The value of turnover for UK-based firms rose by 2.1% annually in the three months to July. This represents something of a turnaround as firms have endured an extended period of almost stagnant top-line growth. How then to account for a relatively jaunty GDP growth? The answer is costs. Over the past few years input prices have barely risen, if at all, supporting individual firm’s profits as well as wider GDP. But times they are a-changing. Costs are rising and both prices and turnover will surely follow. The gap between the two, profits, already narrowing, is set to be squeezed further.
Data on tax revenues show an economy in good health. Between April and August we handed over 4% more than in the same period last year. Growth came mainly from Income Tax, Corporation Tax, National Insurance, VAT and Stamp Duty. That reflects more people working, earning higher incomes and generating profits, much of which we spent on goods, services and property. We’ll need to keep it up as government is still underwater: the year-to-date deficit is £34 billion and our accumulated debt is 84% of GDP.
Watching and waiting.
By cutting rates, expanding QE and proving funding for banks, UK monetary policy has been a flurry of activity since the UK’s decision to leave the EU. Not so financial policy. The Bank of England’s Financial Policy Committee said it’s still assessing the implications and will have more to say in November. So far, it’s limited its comments to highlighting that markets functioned well during the initial shock but that the outlook for financial stability remains challenging. So the Bank gave itself a pat on the back, and leaves open the possibility of banks having to hold more capital.
September’s Eurozone PMI hints at a loss of growth for the single-currency area. The composite reading, covering both manufacturing and services, fell from 52.9 to 52.6. Granted it’s not much. But it’s been slowly edging down in recent months – Q3’s reading was the lowest since early 2015 and it’s not the only sign. Progress on reducing unemployment has ground to a halt; it’s unchanged at 10.1% since April. The Eurozone’s recovery needs bolstering.
A surprising amount of jobs.
With unemployment stubbornly close to 10% it’s hard to paint the Euro area as a jobs-generating engine of growth. Yet there has been more jobs than expected. Services have accounted for most of the growth in the European recovery and there’s a stronger link between output and employment than in manufacturing. Services also employ more part-time workers, so work is shared widely. More jobs is nearly always a good thing, but the flip side of this effect is weak productivity, an issue that threatens the growth outlook for Europe and a lot more economies besides.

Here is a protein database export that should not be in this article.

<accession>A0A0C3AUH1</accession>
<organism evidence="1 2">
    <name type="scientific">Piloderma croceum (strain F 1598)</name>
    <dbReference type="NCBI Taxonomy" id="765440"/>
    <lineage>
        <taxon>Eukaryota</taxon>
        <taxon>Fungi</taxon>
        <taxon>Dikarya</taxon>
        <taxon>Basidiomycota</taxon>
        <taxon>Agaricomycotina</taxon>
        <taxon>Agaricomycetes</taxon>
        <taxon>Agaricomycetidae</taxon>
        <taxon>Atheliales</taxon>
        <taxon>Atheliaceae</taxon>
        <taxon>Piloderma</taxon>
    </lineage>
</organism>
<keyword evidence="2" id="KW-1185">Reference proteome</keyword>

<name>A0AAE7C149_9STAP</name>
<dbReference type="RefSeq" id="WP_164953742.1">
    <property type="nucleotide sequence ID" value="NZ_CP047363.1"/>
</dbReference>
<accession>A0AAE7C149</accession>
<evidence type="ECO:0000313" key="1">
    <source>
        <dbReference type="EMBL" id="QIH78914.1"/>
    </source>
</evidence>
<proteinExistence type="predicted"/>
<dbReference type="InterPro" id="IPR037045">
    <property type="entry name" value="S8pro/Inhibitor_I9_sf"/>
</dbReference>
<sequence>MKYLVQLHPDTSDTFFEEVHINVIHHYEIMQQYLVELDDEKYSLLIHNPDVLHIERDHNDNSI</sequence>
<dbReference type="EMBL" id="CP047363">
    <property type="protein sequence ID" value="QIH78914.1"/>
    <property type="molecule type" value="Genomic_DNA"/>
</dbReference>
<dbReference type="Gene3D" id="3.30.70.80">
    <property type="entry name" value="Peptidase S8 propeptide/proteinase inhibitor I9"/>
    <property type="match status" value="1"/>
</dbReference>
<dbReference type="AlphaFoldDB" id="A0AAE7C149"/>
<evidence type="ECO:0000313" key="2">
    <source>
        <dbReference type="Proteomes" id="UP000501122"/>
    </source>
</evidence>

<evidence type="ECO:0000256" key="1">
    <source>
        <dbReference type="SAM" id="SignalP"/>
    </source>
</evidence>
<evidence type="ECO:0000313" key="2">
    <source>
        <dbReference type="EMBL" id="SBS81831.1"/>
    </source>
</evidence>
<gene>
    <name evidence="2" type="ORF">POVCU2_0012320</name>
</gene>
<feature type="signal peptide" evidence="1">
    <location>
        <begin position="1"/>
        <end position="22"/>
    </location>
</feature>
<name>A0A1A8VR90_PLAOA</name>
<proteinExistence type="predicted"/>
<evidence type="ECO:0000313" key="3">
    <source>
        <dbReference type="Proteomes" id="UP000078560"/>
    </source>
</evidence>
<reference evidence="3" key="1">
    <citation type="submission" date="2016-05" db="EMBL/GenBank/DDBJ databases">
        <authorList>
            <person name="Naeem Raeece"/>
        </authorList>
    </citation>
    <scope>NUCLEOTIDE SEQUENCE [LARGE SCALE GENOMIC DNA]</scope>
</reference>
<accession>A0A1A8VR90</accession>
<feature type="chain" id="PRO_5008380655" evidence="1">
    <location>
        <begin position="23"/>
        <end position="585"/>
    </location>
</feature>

“No surprises!” is a golden rule of central banking. In the end, the Fed did as expected, keeping rates on hold last week. But it continues to itch for another hike to return rates towards “normal” levels before the next downturn forces it to cut again. There is no compelling reason to do that soon, however. Inflation is under control but growth is sluggish and employers don’t have to raise wages to fill the ever-rising number of jobs. With political uncertainty likely to weigh for at least a few weeks, expect no further action before December.
Houston, you have a problem.
Over the last 30 years US growth has averaged 2.6%y/y. The Fed’s rate setters now reckon that the long-run rate of growth in the US will be just 1.8%. A difference of 0.8% might not sound like much. Yet the magic of compounding means it is huge. Instead of income doubling every 27 years, as it would with a growth rate of 2.6%, this slower pace means doubling takes 39 years. And the reason: US productivity growth has slowed markedly. Fixing this would make a good topic for an election campaign.
China’s debt problems haven’t been talked about much in recent months. But new statistics from the Bank for International Settlements on countries’ credit-to-GDP gaps (a measure of how far credit-to-GDP is deviating from its long-run trend) provided a reminder. Needless to say China’s is running above trend. And the precedents aren’t good. Japan, Sweden and various Asian countries had similar or smaller gaps in the past and went on to experience banking crises. Crises tend to need a trigger. China so far hasn’t had one. For that to forever remain the case really would be exceptional.